Publisher: Tule Publishing
Author: Nancy Holland
Released: September 16th, 2019
Warnings: Slavery (mentioned), Curses, Dominance, Betrayal
I received a copy of The Witch King through NetGalley in exchange for a fair and honest review.
The Witch King is the third and final novel in The Witch King trilogy by Nancy Holland. The series has been a romantic fantasy; all set in the same world, but with different main characters each time. Though they all connect back to one another, naturally.
Kyr is the son of Thalgor and Erwyn (king and witch, respectively). Now he must do what others before him have done; compromise in the name of peace. For him, that means agreeing to marry a woman he doesn’t love. Only, it turns out that she’s less willing to compromise for the sake of her people.
Ciel is a slave, and one who doesn’t expect to live through this adventure. She would have preferred to stay out of this entirely but felt compelled to do what was right, no matter the cost. So when she had to decide between fleeing or delivering information that would surely result in her death, she opted to do the latter.
“He closed his eyes and looked into the murky future. What he saw surprised him, but once seen, it made sense. A perfect solution, in fact, if he could persuade the woman in front of him both of his power and the innocence of his motives.”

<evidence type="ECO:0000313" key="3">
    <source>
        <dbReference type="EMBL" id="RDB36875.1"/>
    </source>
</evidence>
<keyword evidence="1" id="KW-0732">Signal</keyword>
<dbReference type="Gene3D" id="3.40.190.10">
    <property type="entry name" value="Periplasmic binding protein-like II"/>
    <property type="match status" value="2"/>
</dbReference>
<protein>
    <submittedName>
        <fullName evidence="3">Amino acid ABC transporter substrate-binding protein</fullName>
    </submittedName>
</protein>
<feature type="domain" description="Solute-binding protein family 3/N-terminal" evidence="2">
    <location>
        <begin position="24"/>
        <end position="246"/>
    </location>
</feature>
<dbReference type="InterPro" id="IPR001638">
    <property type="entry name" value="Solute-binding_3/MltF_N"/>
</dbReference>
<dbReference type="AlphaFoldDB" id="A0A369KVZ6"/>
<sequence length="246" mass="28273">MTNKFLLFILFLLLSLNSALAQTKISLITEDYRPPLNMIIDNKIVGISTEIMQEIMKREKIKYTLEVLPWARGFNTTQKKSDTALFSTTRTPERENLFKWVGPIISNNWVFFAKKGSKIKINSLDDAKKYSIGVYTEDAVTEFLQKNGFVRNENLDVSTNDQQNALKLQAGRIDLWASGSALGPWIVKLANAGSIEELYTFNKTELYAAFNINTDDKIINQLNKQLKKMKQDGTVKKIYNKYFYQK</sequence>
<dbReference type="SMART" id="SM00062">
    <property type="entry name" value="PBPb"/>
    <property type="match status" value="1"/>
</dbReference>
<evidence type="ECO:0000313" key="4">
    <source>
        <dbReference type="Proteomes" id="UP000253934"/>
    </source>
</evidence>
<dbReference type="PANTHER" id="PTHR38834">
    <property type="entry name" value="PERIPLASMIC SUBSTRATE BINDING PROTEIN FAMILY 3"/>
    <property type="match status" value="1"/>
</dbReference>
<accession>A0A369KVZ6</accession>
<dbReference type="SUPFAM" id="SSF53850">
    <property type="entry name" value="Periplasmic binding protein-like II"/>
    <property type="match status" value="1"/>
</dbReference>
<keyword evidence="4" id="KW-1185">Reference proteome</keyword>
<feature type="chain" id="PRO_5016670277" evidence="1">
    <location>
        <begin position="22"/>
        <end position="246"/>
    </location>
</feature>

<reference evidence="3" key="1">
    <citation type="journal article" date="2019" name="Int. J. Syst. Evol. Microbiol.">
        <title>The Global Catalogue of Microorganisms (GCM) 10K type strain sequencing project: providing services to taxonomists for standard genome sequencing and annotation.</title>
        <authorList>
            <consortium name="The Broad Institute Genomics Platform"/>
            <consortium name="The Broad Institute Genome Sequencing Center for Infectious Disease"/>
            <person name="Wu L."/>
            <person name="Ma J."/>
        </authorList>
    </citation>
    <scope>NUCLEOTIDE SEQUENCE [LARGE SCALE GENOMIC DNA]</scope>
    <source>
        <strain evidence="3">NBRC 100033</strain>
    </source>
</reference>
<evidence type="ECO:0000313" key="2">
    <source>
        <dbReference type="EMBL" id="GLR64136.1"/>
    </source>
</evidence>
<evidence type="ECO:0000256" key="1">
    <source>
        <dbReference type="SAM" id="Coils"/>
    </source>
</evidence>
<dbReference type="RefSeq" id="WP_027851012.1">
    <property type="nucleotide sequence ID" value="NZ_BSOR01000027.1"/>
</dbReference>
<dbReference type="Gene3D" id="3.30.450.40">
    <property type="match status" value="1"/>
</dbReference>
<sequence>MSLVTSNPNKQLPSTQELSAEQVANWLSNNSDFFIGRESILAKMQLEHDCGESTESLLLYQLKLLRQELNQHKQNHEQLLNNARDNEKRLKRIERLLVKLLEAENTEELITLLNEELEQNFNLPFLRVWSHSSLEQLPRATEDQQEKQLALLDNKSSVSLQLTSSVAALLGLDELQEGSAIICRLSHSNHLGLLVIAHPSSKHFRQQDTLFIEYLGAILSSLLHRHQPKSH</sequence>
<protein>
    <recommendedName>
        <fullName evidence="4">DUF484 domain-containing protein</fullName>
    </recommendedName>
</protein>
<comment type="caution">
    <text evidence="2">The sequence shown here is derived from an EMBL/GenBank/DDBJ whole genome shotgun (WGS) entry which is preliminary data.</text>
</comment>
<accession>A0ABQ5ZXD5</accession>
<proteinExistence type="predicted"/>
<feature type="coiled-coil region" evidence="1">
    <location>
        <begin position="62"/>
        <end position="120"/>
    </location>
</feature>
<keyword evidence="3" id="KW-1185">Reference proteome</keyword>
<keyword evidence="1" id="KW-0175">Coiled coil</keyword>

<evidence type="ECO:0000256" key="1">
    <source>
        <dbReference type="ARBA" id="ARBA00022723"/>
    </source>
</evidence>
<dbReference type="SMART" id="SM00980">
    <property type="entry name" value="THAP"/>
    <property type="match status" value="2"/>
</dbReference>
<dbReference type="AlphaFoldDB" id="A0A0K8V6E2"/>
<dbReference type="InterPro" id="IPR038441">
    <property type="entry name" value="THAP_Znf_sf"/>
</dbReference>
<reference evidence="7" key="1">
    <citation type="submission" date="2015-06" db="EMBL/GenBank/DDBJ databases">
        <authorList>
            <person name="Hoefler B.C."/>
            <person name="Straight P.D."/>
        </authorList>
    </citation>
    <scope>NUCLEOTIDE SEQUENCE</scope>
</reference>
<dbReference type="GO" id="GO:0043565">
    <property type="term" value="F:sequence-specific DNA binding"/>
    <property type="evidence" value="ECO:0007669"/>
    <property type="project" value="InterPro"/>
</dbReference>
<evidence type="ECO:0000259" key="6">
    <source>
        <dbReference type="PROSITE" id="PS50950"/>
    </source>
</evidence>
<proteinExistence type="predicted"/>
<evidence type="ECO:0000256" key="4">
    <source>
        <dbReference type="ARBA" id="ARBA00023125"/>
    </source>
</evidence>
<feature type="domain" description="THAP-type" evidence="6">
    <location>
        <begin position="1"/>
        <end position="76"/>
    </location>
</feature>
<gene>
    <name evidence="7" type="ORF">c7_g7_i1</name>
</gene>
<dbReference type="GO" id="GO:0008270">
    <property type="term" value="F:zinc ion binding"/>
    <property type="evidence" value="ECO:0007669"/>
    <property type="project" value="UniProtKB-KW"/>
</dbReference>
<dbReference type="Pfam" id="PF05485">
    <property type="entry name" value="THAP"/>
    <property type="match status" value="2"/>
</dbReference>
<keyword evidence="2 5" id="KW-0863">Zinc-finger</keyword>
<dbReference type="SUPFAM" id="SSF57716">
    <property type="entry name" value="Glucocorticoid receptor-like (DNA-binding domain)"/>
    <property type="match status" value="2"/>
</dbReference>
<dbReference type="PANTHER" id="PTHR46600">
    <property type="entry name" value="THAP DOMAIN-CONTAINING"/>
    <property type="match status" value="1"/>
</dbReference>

Warnings: The Witch King, like the first two novels in the series, touches upon some darker times in humanity. There is slavery, lack of rights, and sometimes abuse. Ciel herself, one of the main characters in this novel, is a slave. And she acts like one that has been poorly treated. It is painful to see at times. And may be uncomfortable for some.
The Witch King concludes the trilogy that Nancy Holland has been working for. Finally, we got to learn everything there was to know about this land, the people, and their mysterious Witch King. And along the way, we learned about two new characters; Kyr and Ciel.
In many ways, this novel felt like the darkest of the three. Perhaps that is because of one of the leading characters, Ciel. She felt more…downtrodden than the previous two female leads had been. And given her life, I can hardly blame her for feeling that way. But it did make some notes heavier.
I’m not sure how I feel about the series concluding, to be honest. On the one hand, I had been looking forward to this book. I desperately wanted more information on the Witch King they’ve been alluding to this whole time. On the other hand, I’m not sure I got all of the answers I wanted.
And this is certainly my preferences shining through, but I had trouble appreciating Kyr and Ciel’s relationship in this novel. I know it was meant to be a slow growing romance, but it felt like the least romantic of the three novels. And the difference in power was disconcerting at times. Perhaps others would enjoy that subplot more though, so don’t take my opinion too heavily here.
One thing I absolutely adored about this book? The cover. It’s without a doubt my favorite of the three, which is saying something (they’re all quite striking). I wish we could see this style of artwork more frequently.